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Short Story

Four Christmases

Over a series of Christmases, Severus learns Occlumency from Minerva McGonagall. He also learns that he isn’t the only one with dark secrets in his past.

Read It On
I don’t think I have ever seen a more stark and realistic rendering of what must have been a complex and difficult relationship at best.
lash_larue
LiveJournal
How perfectly executed, and of course, so true to character. Marvellously (and unflinchingly) done.
atdelphi
LiveJournal
Sharp and painful and utterly brilliant. I love the way you link the dark and heavy subject matter with Christmas.
featherxquill
LiveJournal

Excerpt

Four Christmases

Minerva hated Christmas.

The enforced gaiety grated on her nerves, and by the time the twenty-fifth rolled around, she was nearly ready to bite the heads off anyone who dared wish her a “Happy Christ-mas”. Albus’s charmed mistletoe was a particular hazard; surely he knew that the very last thing she wanted was to kiss Hagrid or Filius or Filch, even on the cheek.

Humbug indeed.

She pulled the blanket more snugly around herself and scooted her chair closer to the fire. Her head ached and her muscles felt almost as bad as if she were back in the dungeons in Darmstadt. At least she could speak in a normal tone of voice again. Who ever heard of a fifty-six-year-old witch contracting Mumblemumps?

At least it was an excuse to skip Pomona and Will’s bloody party this year and instead spend Christmas night in her quarters with memories for good company. Although it was harder to keep the dark ones away these days.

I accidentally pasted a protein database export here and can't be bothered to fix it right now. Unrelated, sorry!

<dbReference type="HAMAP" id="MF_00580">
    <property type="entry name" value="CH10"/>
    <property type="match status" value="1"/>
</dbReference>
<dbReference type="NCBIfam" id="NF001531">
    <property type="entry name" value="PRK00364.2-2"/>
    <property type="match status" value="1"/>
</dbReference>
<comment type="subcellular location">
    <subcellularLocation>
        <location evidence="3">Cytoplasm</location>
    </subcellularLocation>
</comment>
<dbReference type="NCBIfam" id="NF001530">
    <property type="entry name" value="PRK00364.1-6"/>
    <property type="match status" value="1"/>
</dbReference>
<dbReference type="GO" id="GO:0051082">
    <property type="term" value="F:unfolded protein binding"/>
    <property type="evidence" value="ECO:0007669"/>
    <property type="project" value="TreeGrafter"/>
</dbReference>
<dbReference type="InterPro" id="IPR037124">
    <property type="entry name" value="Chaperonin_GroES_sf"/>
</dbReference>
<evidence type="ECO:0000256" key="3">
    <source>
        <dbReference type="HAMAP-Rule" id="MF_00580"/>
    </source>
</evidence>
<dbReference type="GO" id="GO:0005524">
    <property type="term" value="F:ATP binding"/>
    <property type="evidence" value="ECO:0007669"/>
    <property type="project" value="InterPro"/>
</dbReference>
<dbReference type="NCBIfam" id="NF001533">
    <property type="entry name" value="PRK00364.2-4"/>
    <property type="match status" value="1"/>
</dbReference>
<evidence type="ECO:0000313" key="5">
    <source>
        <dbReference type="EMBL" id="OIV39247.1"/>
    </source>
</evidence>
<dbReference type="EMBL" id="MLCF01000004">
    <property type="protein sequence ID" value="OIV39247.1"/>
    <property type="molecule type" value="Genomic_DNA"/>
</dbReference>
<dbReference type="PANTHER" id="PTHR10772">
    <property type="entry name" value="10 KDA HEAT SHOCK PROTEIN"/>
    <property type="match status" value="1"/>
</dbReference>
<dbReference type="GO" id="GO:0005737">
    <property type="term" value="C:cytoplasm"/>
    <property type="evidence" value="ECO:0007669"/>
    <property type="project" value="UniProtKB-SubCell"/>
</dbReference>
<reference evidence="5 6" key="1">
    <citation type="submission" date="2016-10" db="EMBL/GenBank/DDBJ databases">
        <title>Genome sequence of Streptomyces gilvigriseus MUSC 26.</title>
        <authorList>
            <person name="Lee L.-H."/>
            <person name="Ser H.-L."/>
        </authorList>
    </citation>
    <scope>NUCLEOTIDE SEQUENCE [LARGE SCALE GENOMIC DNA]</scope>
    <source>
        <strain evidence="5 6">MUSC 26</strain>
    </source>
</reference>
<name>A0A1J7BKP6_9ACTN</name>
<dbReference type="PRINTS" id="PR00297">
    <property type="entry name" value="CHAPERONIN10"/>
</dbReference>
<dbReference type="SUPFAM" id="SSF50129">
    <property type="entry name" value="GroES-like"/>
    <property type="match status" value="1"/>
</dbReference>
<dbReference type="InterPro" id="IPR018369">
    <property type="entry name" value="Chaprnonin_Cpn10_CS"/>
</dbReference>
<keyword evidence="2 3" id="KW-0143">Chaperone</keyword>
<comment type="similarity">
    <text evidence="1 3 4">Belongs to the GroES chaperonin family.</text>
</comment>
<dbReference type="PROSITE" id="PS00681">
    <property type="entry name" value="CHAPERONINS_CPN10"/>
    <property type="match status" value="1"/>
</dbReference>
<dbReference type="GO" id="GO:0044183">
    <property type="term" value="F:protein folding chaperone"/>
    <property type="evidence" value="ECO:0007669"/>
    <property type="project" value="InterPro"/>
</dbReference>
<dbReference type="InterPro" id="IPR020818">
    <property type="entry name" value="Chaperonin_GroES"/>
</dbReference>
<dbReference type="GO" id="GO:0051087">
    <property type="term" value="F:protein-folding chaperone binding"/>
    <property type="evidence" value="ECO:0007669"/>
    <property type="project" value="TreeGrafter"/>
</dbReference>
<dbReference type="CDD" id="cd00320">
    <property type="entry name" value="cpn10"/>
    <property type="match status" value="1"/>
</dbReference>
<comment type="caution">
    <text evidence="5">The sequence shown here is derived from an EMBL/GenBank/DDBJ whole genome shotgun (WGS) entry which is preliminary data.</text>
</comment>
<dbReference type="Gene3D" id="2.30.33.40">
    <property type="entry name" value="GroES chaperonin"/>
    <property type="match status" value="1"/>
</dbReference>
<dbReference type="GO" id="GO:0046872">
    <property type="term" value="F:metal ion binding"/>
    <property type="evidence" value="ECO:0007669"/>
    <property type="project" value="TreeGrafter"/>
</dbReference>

She sighed when she heard a knock at her door. It was Albus, no doubt, coming to fuss over her again. He could be worse than an old mother hen. She almost wished he had another war to go fight. Preferably in another hemisphere.

After opening the door with a flick of her wrist and a wordless spell, she picked up her cup of tea, warming her hands on it.

And nearly dropped it when she saw Severus Snape standing in the doorway.

“Forgive me for disturbing you.”

Turning her face back to the fire, she said, “In or out, but don’t just stand there in the door letting all the heat escape.”

She heard the door click shut and forced herself to turn back to look at him. “What do you need?”

“I’ve brought you a potion. For the muscle aches.”

He stepped closer, wary, as if approaching a wild animal, and held out the bottle for her in-spection.

She read the label, squinting without her glasses: “‘Number Four’? What is that?”

“It’s something of my own devising. I find it works better for muscle pain than the standard elixirs and salves.”

“And why would you be bringing this to me?” she asked.

“I had Mumblemumps three summers ago. I remember how painful it was.”

“So you came up with a potion.”

He ignored her mocking tone.

“I devised the potion to treat aches from a different cause, but I have no reason to believe it will not be equally effective for those caused by illness.”

If that was supposed to make her feel sorry for him, he was slithering up the wrong tree.

She let him stand there with his arm awkwardly outstretched for another few seconds be-fore taking the bottle.

“Thank you,” she said, setting it on the tea table. Much as she loathed this young man, cour-tesy was so deeply ingrained in her that she could not simply drop it like a cloak that didn’t fit the situation.

He said, “You should take two teaspoons every eight hours, but no more than that. I find it sits better if you have something bland to eat with it.”

“I’ll do that.”

“Well, if there’s nothing else you need, I’ll leave you in peace.”

She suddenly realised that this was the first time she’d ever been alone with Snape, and she had an urge to watch him to see if he would betray any discomfort sitting there with her. To see if there was anything under that damnable impassive demeanour. Anything like remorse . . .

“Sit down, Mr Snape.”

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